Posts filtered by tags: In Science[x]


 

Incoming Visitor From the Oort Cloud Could Be Among the Largest Comets Ever Documented

An object of unusual size will make its closest approach to the Sun in 2031, during which time it will swing past the orbit of Saturn and possibly turn into an exceptionally large comet. Astronomers are already looking forward to the potential “fireworks” display.Read more...
Tags: Spacex, Science, Kindle, Comets, Asteroid, Coma, Solar System, Meg Schwamb, Heavens Gate, Minor Planets, Oort Cloud, In Science, Vera Rubin Observatory, Samantha Lawler, Astronomical Objects, Great Comets


The 9 Best Photos of This Morning's Sunrise Eclipse

Full disclosure: I slept through this morning’s solar eclipse, which is a real shame because watching the Sun rise over the horizon while being partially blotted out by the Moon is objectively one of the coolest things anyone is likely to see this year. I mean, I paid actual money to see Cruella, but I couldn’t get…Read more...
Tags: Astronomy, Science, Environment, Time, Solar Eclipse, Eclipse, Eclipses, Cruella, Lunar Eclipse, In Science, Technology Internet, Units Of Time, Solar Eclipse Of January 15, Solar Eclipse Of June 21


Extremely Delayed James Webb Space Telescope Delayed Again, Again

The upcoming James Webb Space Telescope, already seven years behind schedule, will not launch on Halloween as planned, which is just as well, given the ominous date and this project’s history of bad luck. For once, the delay is not due to the telescope, but rather the rocket that will deliver it to space.Read more...
Tags: Spacex, Science, Nasa, European Space Agency, Spaceflight, James Webb Space Telescope, Spacecraft, James Webb, Goddard Space Flight Center, Arianespace, Sunshield, Ariane, Thomas Zurbuchen, In Science, Ariane 5, Technology Internet


13 Spectacular Pics of the 'Super Blood Moon' Eclipse From Around the World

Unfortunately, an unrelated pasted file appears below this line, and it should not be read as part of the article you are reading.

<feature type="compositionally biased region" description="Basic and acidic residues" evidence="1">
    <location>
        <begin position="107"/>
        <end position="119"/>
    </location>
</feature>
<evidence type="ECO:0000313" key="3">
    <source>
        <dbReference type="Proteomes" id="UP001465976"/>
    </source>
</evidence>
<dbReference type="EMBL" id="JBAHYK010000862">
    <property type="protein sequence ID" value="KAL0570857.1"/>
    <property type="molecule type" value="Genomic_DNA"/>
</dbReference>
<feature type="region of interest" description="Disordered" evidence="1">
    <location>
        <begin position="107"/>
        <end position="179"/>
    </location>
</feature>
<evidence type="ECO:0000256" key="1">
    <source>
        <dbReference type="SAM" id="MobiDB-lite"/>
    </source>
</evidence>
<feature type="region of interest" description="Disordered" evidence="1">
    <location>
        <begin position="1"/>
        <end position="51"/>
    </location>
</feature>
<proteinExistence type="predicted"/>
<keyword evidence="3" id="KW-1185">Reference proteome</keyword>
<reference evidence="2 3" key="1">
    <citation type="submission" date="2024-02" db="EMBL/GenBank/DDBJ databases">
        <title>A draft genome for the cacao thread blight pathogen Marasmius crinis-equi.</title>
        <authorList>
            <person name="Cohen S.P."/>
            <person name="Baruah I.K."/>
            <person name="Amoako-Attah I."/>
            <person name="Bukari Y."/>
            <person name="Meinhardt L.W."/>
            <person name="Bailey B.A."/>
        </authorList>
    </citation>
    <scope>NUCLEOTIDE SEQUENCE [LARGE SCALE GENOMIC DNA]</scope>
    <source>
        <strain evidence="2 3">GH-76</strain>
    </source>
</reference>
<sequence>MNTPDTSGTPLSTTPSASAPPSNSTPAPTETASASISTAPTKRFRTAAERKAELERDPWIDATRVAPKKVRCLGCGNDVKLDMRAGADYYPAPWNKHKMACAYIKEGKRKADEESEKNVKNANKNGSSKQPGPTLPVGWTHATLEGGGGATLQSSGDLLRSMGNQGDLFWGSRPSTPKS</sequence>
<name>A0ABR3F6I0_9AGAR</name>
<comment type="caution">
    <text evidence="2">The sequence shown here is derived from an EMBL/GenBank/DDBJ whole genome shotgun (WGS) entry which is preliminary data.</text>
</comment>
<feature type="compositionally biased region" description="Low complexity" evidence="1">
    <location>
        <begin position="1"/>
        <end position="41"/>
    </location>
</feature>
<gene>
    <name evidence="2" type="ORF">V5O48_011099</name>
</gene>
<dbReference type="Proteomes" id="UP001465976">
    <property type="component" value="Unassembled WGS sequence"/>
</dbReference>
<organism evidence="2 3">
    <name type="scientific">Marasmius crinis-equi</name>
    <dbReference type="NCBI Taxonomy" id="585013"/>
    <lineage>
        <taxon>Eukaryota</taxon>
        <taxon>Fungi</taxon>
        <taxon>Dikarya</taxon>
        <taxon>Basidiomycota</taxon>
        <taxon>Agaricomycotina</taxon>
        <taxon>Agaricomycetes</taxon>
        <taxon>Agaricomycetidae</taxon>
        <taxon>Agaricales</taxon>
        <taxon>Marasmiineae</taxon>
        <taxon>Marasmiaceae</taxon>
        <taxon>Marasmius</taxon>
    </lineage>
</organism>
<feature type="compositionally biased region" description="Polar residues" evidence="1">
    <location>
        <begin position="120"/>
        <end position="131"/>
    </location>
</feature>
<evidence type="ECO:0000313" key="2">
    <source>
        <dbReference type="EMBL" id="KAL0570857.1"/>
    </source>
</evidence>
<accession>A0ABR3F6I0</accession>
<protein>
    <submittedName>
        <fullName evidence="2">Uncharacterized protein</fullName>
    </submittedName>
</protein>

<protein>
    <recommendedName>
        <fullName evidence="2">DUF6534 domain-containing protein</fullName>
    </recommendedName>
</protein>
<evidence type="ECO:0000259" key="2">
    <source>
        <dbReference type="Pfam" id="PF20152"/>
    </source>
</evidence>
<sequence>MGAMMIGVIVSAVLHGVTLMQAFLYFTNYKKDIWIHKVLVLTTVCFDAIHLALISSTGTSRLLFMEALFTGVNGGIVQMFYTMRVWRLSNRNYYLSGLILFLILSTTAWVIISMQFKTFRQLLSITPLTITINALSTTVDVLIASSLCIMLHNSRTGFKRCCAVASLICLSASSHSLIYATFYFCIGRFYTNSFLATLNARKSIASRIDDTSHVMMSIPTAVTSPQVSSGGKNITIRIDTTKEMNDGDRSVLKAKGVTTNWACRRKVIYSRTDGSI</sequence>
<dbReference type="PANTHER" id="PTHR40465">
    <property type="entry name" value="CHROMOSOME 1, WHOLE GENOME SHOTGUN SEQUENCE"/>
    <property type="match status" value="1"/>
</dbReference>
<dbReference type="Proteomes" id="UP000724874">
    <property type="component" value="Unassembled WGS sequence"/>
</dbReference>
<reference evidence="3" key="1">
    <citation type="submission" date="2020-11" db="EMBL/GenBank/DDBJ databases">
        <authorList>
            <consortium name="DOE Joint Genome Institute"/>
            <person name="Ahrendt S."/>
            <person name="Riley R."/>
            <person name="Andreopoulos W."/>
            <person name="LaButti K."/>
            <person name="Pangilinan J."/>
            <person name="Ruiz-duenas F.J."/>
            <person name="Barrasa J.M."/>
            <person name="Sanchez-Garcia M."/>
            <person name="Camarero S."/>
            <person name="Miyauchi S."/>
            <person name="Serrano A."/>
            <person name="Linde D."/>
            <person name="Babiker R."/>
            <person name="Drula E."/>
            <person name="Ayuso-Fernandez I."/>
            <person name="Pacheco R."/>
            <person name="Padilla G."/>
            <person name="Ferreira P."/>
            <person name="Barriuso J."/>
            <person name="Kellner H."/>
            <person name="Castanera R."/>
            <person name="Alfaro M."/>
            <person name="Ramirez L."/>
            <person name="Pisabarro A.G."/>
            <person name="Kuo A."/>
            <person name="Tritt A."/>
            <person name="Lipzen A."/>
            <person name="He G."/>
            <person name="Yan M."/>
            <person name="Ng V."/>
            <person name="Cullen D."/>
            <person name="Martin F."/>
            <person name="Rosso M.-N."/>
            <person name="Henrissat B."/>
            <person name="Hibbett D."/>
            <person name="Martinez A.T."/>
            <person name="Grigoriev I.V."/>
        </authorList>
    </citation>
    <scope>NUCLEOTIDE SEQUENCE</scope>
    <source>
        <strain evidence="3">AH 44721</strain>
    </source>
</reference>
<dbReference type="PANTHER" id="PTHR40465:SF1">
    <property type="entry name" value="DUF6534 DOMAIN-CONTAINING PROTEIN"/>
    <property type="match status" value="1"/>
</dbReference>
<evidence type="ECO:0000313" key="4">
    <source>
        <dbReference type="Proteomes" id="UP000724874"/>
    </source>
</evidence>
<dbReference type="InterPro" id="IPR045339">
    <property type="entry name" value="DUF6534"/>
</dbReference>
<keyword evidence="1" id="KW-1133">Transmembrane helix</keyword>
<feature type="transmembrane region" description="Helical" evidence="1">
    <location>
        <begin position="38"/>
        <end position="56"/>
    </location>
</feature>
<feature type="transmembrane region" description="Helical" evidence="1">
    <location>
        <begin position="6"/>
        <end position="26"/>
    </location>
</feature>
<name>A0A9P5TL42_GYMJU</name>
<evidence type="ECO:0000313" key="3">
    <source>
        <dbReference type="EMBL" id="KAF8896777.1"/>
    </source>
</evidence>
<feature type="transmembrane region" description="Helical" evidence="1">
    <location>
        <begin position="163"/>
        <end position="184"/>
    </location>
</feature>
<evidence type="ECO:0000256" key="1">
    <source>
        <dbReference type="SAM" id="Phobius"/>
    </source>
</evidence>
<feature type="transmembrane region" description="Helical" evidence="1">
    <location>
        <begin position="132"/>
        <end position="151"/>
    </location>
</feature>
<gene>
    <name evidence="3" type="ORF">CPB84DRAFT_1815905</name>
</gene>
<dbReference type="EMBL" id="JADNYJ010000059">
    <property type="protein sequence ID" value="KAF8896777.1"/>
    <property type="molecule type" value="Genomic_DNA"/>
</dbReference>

In the wee hours of Wednesday morning on the East Coast of the United States, Earth’s shadow enveloped the Moon in darkness, marking the first lunar eclipse since January 2019 and one of two lunar eclipses we’ll witness in 2021. Not only that, but this eclipse took place during a “Super Blood Moon”—making it…Read more...
Tags: Astronomy, Science, East Coast, Eclipse, Eclipses, Lunar Eclipse, Physical Sciences, Space Science, In Science, Magnitude Of Eclipse, Time In Astronomy, February 2009 Lunar Eclipse, United States Earth


How to Watch Tomorrow's ‘Super Blood Moon’ Eclipse

On Wednesday, May 26, the Moon will move into Earth’s shadow, resulting in the first total lunar eclipse in nearly two and a half years. Here’s how to see it, regardless of where you live in the world.Read more...
Tags: Science, Time, Earth, Moon, Solar Eclipse, Eclipse, Eclipses, Lunar Eclipse, Diana Hannikainen, In Science, Contemporary history, Units Of Time, Lunar Observation, April 2014 Lunar Eclipse, Solar Eclipse Of July 22, Solar Eclipse Of March 29


Scientists Look in an Ancient Meteorite and Find Evidence of CO2-Laced Water

A team of researchers recently took a close look at an ancient meteorite and determined that it contained carbon dioxide-rich water, a discovery that has implications for the theory that water (and thus, life) first arrived on Earth by way of these rocks.Read more...